This bidding method is useful for is branded campaigns for large companies. In this situation, securing the top positions is a necessity and should be automated for the best results.
6. Target Outranking Share
Target outranking share is a portfolio bid strategy, which is best suited to awareness campaigns. It helps your ads outrank ads from another competitor. This bid strategy works with campaigns targeting the Search Network only.
You can target one domain in each bidding strategy that you wish to outrank. This strategy does not improve your ad rank, but only raise your outranking in comparison to another domain’s ad. The final placement is based on ad auction you both participate in.
To use this strategy, in the ‘Bidding’ tab under bid strategy select ‘Target outranking share’. Next, enter or create new portfolio strategy details. Under this, fill the following details:
- The domain name to outrank: Fill the domain whose ads you would like to outrank in search results.
- Target to outrank: Enter the percentage of auctions that you would like to outrank the selected domain.
- Bid limit: Fill the highest max. CPC bid that you want AdWords to set for any keywords, ad groups, or campaigns using Target outranking share.
7. Enhanced CPC
Enhanced CPC (cost per click) is a bid strategy that adjusts your bids to maximize conversions. It automatically adjusts you manual CPC cost-per-clicks depending on what it believes is the likelihood of the click leading to a conversion on your website.
ECPC can be used for Search, Display and Shopping Campaigns. The system also aims to keep within your overall daily budget and max CPC over time, reducing the chance for significant overspending.
To use Enhanced CPC with Search or Shopping campaigns, you will need to set up conversion tracking.
From the ‘Bidding’ tab under the bid strategy select ‘Enhanced CPC’ to use it. After that, you have to enter a portfolio strategy.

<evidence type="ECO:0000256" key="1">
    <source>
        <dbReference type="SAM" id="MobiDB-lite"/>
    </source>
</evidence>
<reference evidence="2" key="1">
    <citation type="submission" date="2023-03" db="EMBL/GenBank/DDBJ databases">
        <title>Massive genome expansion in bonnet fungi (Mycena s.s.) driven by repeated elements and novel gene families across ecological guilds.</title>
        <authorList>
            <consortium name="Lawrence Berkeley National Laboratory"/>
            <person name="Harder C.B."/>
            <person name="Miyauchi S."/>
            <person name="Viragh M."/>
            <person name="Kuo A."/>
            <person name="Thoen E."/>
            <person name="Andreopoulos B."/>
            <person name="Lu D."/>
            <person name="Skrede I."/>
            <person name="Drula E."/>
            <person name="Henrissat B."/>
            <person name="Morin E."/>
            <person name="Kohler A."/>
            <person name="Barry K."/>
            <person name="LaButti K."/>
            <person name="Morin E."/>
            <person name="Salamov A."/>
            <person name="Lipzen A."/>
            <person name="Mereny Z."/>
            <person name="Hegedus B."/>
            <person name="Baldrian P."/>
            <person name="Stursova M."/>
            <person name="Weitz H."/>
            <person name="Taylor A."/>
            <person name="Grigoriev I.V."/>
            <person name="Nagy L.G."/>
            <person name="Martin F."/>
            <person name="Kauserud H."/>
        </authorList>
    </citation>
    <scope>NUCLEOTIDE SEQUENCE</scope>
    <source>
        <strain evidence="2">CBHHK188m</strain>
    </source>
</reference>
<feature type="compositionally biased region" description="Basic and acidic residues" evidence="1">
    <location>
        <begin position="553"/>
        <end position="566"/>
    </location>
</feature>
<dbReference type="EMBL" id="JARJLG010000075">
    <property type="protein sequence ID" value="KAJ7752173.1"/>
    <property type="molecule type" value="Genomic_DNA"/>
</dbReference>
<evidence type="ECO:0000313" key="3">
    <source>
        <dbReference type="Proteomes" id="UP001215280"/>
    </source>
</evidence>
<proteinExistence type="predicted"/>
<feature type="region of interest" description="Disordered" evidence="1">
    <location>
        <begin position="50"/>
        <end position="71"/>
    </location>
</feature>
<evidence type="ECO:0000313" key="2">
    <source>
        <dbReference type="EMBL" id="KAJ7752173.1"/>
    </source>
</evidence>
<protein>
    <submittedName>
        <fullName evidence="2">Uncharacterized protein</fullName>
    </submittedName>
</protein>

8. Maximum CPV (Cost Per View)
Maximum Cost per view – CPV is a bidding strategy to set the amount you want to pay for video ads. You will pay only when someone views or interacts with your video ad. A view is counted when someone watches 30 seconds of your video ad.
While setting up a video campaign you need to set a Maximum CPV (cost per view) amount, which is the highest amount you want to pay per view for your video ad.
Maximum CPV is only applicable to video ads. While creating a campaign, in the ‘Bidding Strategy’ tab select ‘Maximum CPV’.
9. Maximum CPM
Maximum CPM (cost-per-thousand impressions) is a bidding strategy in which your bid amount is the most you want to pay each time your ad is shown 1,000 times.
Fro campaign goal like Brand awareness and reach, in the ‘Bidding strategy’ section; you can select ‘Maximum CPM’.
10. Viewable CPM
Viewable CPM (cost-per-thousand impressions) is a bidding strategy in which your bid amount is the most you want to pay for 1,000 viewable impressions of your ad.
An ad is counted as “viewable” when 50 percent of your ad shows on screen for:
- One second or longer for display ads.
- Two seconds or longer for video ads.
You do not pay for impressions that were not viewable.
Moreover, you can use the viewable CPM bid strategy for the Display Ad campaigns and Video Ad campaigns. To implement this, simply go to the ‘Bidding strategy’ section, and select ‘Viewable CPM’.
Here are Google AdWords Bidding mistakes that you should avoid:
- Not monitoring your campaigns.
- Using one bid across all campaigns.
- Making bid adjustments too quickly.
- Not split testing. A/B testing tools are very useful.
The right bid strategy can make a difference by making and wasting money. You should definitely always set different bids for the search network, display network, and shopping network.
Now that you have some powerful bidding strategy knowledge in your resource, it will be easy to choose the right one for your goal, your data collection stage, and your audience. It is time to get out there and bid your way to success.